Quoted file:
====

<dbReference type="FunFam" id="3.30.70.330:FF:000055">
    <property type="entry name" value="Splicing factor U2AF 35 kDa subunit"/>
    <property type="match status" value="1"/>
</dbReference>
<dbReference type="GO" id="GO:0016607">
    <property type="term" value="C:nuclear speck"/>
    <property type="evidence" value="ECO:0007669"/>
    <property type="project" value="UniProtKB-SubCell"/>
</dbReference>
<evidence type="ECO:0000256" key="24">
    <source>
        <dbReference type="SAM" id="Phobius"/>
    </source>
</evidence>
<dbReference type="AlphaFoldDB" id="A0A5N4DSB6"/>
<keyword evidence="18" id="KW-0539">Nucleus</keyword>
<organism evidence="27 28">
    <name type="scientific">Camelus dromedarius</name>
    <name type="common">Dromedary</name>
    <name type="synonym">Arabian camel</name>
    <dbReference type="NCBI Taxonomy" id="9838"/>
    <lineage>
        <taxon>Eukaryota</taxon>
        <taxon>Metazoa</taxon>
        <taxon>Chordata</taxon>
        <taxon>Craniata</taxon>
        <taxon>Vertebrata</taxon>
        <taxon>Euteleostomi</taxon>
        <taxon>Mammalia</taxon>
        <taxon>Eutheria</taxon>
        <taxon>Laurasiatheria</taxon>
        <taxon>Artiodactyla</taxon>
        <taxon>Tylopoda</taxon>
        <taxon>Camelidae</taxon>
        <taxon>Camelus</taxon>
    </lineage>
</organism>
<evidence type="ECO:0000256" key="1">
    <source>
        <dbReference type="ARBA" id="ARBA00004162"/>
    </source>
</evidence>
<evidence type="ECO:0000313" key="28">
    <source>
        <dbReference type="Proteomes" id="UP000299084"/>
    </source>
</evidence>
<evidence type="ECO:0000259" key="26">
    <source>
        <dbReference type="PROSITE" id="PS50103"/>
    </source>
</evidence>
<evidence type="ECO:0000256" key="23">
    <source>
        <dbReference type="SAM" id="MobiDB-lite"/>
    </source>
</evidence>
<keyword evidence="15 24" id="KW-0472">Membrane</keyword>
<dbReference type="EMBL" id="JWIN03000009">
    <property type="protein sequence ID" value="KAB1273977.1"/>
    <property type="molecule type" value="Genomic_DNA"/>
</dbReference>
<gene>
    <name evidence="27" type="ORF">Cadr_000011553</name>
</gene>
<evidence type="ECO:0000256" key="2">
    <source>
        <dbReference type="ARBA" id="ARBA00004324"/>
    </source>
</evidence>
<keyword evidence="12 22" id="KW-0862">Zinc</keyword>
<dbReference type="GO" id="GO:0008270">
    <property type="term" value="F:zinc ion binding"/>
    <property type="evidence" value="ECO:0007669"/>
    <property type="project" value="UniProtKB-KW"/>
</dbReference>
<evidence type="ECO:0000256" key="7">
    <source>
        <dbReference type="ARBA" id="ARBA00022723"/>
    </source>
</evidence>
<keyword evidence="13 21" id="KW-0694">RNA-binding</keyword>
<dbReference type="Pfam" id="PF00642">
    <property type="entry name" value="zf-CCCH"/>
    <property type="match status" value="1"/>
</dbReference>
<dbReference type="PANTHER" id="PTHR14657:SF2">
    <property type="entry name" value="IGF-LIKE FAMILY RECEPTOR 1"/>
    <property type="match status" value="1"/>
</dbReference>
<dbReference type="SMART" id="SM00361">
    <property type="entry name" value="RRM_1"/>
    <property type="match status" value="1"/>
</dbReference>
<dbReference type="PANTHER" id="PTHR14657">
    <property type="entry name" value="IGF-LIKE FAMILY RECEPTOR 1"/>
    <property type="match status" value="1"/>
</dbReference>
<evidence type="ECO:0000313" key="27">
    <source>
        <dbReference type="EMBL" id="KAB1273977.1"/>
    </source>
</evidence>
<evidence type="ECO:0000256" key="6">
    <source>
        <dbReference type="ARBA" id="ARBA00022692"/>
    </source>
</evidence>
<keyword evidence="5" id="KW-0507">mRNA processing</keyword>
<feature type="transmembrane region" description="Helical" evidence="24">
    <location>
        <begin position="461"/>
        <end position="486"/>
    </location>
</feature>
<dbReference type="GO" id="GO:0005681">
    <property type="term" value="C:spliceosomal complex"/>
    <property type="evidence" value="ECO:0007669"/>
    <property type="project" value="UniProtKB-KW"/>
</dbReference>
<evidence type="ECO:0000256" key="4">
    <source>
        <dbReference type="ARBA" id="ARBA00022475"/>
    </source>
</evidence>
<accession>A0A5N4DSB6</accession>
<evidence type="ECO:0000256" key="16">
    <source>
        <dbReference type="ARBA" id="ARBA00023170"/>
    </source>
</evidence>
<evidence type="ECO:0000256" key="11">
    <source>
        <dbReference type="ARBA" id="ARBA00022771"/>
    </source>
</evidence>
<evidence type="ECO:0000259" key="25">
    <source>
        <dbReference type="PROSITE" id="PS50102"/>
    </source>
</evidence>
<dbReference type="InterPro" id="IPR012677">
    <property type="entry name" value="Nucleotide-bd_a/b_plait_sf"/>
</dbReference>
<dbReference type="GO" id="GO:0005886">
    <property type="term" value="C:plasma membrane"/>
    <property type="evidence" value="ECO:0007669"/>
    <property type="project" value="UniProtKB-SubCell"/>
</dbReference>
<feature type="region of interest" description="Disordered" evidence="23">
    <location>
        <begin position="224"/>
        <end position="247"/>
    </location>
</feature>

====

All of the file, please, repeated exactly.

<dbReference type="FunFam" id="3.30.70.330:FF:000055">
    <property type="entry name" value="Splicing factor U2AF 35 kDa subunit"/>
    <property type="match status" value="1"/>
</dbReference>
<dbReference type="GO" id="GO:0016607">
    <property type="term" value="C:nuclear speck"/>
    <property type="evidence" value="ECO:0007669"/>
    <property type="project" value="UniProtKB-SubCell"/>
</dbReference>
<evidence type="ECO:0000256" key="24">
    <source>
        <dbReference type="SAM" id="Phobius"/>
    </source>
</evidence>
<dbReference type="AlphaFoldDB" id="A0A5N4DSB6"/>
<keyword evidence="18" id="KW-0539">Nucleus</keyword>
<organism evidence="27 28">
    <name type="scientific">Camelus dromedarius</name>
    <name type="common">Dromedary</name>
    <name type="synonym">Arabian camel</name>
    <dbReference type="NCBI Taxonomy" id="9838"/>
    <lineage>
        <taxon>Eukaryota</taxon>
        <taxon>Metazoa</taxon>
        <taxon>Chordata</taxon>
        <taxon>Craniata</taxon>
        <taxon>Vertebrata</taxon>
        <taxon>Euteleostomi</taxon>
        <taxon>Mammalia</taxon>
        <taxon>Eutheria</taxon>
        <taxon>Laurasiatheria</taxon>
        <taxon>Artiodactyla</taxon>
        <taxon>Tylopoda</taxon>
        <taxon>Camelidae</taxon>
        <taxon>Camelus</taxon>
    </lineage>
</organism>
<evidence type="ECO:0000256" key="1">
    <source>
        <dbReference type="ARBA" id="ARBA00004162"/>
    </source>
</evidence>
<evidence type="ECO:0000313" key="28">
    <source>
        <dbReference type="Proteomes" id="UP000299084"/>
    </source>
</evidence>
<evidence type="ECO:0000259" key="26">
    <source>
        <dbReference type="PROSITE" id="PS50103"/>
    </source>
</evidence>
<evidence type="ECO:0000256" key="23">
    <source>
        <dbReference type="SAM" id="MobiDB-lite"/>
    </source>
</evidence>
<keyword evidence="15 24" id="KW-0472">Membrane</keyword>
<dbReference type="EMBL" id="JWIN03000009">
    <property type="protein sequence ID" value="KAB1273977.1"/>
    <property type="molecule type" value="Genomic_DNA"/>
</dbReference>
<gene>
    <name evidence="27" type="ORF">Cadr_000011553</name>
</gene>
<evidence type="ECO:0000256" key="2">
    <source>
        <dbReference type="ARBA" id="ARBA00004324"/>
    </source>
</evidence>
<keyword evidence="12 22" id="KW-0862">Zinc</keyword>
<dbReference type="GO" id="GO:0008270">
    <property type="term" value="F:zinc ion binding"/>
    <property type="evidence" value="ECO:0007669"/>
    <property type="project" value="UniProtKB-KW"/>
</dbReference>
<evidence type="ECO:0000256" key="7">
    <source>
        <dbReference type="ARBA" id="ARBA00022723"/>
    </source>
</evidence>
<keyword evidence="13 21" id="KW-0694">RNA-binding</keyword>
<dbReference type="Pfam" id="PF00642">
    <property type="entry name" value="zf-CCCH"/>
    <property type="match status" value="1"/>
</dbReference>
<dbReference type="PANTHER" id="PTHR14657:SF2">
    <property type="entry name" value="IGF-LIKE FAMILY RECEPTOR 1"/>
    <property type="match status" value="1"/>
</dbReference>
<dbReference type="SMART" id="SM00361">
    <property type="entry name" value="RRM_1"/>
    <property type="match status" value="1"/>
</dbReference>
<dbReference type="PANTHER" id="PTHR14657">
    <property type="entry name" value="IGF-LIKE FAMILY RECEPTOR 1"/>
    <property type="match status" value="1"/>
</dbReference>
<evidence type="ECO:0000313" key="27">
    <source>
        <dbReference type="EMBL" id="KAB1273977.1"/>
    </source>
</evidence>
<evidence type="ECO:0000256" key="6">
    <source>
        <dbReference type="ARBA" id="ARBA00022692"/>
    </source>
</evidence>
<keyword evidence="5" id="KW-0507">mRNA processing</keyword>
<feature type="transmembrane region" description="Helical" evidence="24">
    <location>
        <begin position="461"/>
        <end position="486"/>
    </location>
</feature>
<dbReference type="GO" id="GO:0005681">
    <property type="term" value="C:spliceosomal complex"/>
    <property type="evidence" value="ECO:0007669"/>
    <property type="project" value="UniProtKB-KW"/>
</dbReference>
<evidence type="ECO:0000256" key="4">
    <source>
        <dbReference type="ARBA" id="ARBA00022475"/>
    </source>
</evidence>
<accession>A0A5N4DSB6</accession>
<evidence type="ECO:0000256" key="16">
    <source>
        <dbReference type="ARBA" id="ARBA00023170"/>
    </source>
</evidence>
<evidence type="ECO:0000256" key="11">
    <source>
        <dbReference type="ARBA" id="ARBA00022771"/>
    </source>
</evidence>
<evidence type="ECO:0000259" key="25">
    <source>
        <dbReference type="PROSITE" id="PS50102"/>
    </source>
</evidence>
<dbReference type="InterPro" id="IPR012677">
    <property type="entry name" value="Nucleotide-bd_a/b_plait_sf"/>
</dbReference>
<dbReference type="GO" id="GO:0005886">
    <property type="term" value="C:plasma membrane"/>
    <property type="evidence" value="ECO:0007669"/>
    <property type="project" value="UniProtKB-SubCell"/>
</dbReference>
<feature type="region of interest" description="Disordered" evidence="23">
    <location>
        <begin position="224"/>
        <end position="247"/>
    </location>
</feature>